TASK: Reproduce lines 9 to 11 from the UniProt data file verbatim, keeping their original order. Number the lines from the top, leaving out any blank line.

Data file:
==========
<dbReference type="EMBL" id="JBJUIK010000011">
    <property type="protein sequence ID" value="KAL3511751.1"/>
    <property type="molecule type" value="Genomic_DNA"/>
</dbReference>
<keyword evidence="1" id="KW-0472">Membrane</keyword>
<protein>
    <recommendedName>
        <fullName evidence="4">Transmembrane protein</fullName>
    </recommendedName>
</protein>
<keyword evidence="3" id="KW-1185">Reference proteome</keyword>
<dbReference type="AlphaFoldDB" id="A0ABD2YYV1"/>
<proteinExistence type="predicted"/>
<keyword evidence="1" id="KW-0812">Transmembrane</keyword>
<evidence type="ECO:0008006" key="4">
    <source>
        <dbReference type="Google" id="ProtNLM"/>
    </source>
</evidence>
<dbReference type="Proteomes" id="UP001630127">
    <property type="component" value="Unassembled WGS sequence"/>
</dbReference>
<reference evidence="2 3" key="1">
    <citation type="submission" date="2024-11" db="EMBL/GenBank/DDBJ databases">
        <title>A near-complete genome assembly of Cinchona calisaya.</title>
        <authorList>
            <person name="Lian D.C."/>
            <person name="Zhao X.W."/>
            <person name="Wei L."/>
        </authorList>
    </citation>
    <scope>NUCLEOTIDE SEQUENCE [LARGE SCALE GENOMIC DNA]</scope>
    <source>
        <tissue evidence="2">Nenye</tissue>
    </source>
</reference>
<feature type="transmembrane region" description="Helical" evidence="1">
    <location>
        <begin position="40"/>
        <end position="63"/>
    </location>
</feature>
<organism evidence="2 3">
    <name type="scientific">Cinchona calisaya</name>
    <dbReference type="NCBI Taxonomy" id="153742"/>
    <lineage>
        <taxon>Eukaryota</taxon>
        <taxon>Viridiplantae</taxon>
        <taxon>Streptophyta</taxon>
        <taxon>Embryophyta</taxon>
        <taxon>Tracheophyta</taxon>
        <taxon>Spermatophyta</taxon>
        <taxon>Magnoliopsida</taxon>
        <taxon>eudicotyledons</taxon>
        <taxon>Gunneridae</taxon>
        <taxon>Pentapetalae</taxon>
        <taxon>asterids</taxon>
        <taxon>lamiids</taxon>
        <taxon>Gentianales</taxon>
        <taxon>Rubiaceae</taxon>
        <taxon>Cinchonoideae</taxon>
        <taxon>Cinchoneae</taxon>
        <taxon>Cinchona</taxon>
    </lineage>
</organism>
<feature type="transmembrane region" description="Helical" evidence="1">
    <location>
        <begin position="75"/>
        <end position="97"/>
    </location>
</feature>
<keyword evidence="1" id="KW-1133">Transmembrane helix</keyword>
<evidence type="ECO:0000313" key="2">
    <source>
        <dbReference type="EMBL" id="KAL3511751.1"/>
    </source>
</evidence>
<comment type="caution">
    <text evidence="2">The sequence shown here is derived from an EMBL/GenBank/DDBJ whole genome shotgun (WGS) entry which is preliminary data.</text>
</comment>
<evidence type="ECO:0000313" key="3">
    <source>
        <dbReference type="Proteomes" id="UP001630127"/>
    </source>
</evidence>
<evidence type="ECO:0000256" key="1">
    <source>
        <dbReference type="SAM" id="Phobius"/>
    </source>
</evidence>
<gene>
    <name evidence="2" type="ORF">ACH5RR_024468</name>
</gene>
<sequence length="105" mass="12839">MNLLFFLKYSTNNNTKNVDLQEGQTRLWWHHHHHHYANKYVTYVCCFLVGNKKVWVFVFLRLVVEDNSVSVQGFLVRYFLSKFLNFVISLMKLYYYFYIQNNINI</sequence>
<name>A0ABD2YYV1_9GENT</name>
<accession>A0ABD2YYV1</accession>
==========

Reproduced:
    </recommendedName>
</protein>
<keyword evidence="3" id="KW-1185">Reference proteome</keyword>